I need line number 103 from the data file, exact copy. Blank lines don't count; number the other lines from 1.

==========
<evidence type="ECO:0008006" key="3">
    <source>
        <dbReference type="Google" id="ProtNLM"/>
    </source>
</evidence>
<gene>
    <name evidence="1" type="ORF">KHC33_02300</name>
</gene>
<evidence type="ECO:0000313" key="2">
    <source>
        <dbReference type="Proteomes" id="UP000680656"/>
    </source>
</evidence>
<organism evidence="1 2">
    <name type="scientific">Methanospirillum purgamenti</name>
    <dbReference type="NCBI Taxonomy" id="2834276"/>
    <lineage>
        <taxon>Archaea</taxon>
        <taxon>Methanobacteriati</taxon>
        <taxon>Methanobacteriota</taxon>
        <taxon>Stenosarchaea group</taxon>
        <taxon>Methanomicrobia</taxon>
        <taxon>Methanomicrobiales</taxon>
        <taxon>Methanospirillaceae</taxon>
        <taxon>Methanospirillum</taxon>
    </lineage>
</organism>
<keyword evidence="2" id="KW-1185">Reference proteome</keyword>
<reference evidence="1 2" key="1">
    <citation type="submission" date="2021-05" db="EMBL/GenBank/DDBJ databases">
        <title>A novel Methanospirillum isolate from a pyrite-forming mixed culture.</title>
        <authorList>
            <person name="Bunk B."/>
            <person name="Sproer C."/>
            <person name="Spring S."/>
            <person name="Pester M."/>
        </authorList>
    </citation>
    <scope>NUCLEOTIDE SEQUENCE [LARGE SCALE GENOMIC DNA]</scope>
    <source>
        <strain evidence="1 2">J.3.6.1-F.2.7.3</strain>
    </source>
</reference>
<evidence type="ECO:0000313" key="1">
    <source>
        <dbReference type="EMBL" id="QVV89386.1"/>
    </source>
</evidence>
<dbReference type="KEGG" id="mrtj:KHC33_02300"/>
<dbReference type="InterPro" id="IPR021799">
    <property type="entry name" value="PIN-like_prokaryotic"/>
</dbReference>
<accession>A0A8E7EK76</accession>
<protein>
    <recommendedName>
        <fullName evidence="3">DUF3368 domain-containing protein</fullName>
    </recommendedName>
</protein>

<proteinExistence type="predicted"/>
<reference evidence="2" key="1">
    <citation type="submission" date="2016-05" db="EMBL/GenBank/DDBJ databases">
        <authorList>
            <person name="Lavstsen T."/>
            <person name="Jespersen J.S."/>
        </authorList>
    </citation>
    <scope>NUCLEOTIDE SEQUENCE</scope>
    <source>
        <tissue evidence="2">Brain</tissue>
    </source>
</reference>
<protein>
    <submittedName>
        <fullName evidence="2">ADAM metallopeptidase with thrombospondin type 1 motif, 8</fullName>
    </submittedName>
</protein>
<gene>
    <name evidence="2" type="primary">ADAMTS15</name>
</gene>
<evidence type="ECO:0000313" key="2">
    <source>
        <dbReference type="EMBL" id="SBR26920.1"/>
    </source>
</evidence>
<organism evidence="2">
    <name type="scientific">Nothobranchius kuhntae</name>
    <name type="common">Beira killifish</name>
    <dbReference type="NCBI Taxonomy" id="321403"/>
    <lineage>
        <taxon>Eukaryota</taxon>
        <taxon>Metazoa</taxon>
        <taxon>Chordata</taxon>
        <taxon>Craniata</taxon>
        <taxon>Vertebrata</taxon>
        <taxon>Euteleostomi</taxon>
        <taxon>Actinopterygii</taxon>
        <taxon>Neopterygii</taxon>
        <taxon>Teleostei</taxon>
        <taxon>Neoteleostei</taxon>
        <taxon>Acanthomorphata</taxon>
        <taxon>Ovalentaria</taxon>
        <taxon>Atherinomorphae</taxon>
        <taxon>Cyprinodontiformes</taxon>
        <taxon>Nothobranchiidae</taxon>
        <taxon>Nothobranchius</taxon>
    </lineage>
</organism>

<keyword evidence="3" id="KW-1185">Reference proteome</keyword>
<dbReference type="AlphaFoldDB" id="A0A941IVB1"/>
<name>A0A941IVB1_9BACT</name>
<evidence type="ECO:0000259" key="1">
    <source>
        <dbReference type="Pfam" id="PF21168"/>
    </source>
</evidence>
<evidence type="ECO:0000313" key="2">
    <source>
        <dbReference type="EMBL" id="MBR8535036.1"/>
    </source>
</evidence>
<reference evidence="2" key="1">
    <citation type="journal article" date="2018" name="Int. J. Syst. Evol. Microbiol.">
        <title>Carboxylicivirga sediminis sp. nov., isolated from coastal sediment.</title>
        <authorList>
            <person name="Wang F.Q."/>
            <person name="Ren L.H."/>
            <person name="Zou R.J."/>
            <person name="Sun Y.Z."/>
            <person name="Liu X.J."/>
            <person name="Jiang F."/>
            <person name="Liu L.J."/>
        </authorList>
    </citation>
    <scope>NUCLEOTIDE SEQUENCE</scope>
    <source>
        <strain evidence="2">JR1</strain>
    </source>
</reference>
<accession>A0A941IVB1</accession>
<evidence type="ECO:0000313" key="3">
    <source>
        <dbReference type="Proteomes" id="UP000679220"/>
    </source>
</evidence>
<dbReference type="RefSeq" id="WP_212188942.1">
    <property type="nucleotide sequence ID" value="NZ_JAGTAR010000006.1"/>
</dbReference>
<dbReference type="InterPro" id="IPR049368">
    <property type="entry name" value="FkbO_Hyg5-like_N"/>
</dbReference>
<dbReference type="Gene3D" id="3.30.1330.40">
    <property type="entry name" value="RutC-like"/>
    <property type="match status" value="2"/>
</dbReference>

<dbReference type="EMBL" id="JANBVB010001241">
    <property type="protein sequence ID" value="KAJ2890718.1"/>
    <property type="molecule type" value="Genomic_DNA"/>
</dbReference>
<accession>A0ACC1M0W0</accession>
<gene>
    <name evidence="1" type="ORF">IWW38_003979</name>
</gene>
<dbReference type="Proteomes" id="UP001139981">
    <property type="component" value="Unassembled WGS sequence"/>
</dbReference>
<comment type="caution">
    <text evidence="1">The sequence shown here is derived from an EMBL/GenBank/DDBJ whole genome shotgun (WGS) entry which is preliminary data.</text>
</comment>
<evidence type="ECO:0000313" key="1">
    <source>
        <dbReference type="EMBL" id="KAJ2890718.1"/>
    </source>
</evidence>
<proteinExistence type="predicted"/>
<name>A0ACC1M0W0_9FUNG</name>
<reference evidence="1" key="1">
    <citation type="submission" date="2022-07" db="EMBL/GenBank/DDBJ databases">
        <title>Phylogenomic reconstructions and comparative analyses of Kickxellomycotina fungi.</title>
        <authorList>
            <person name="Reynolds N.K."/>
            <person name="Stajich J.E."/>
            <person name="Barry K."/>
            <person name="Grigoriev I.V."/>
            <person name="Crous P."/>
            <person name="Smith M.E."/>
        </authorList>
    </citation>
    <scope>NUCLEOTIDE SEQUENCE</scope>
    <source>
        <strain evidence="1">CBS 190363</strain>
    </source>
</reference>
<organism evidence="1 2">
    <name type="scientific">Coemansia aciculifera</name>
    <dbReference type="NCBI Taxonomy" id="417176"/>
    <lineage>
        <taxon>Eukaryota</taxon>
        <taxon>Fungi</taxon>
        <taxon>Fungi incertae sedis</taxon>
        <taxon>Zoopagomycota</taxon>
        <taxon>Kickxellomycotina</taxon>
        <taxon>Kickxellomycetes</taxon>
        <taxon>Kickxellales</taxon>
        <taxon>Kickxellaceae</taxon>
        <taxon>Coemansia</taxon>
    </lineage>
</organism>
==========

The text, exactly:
        <taxon>Cyprinodontiformes</taxon>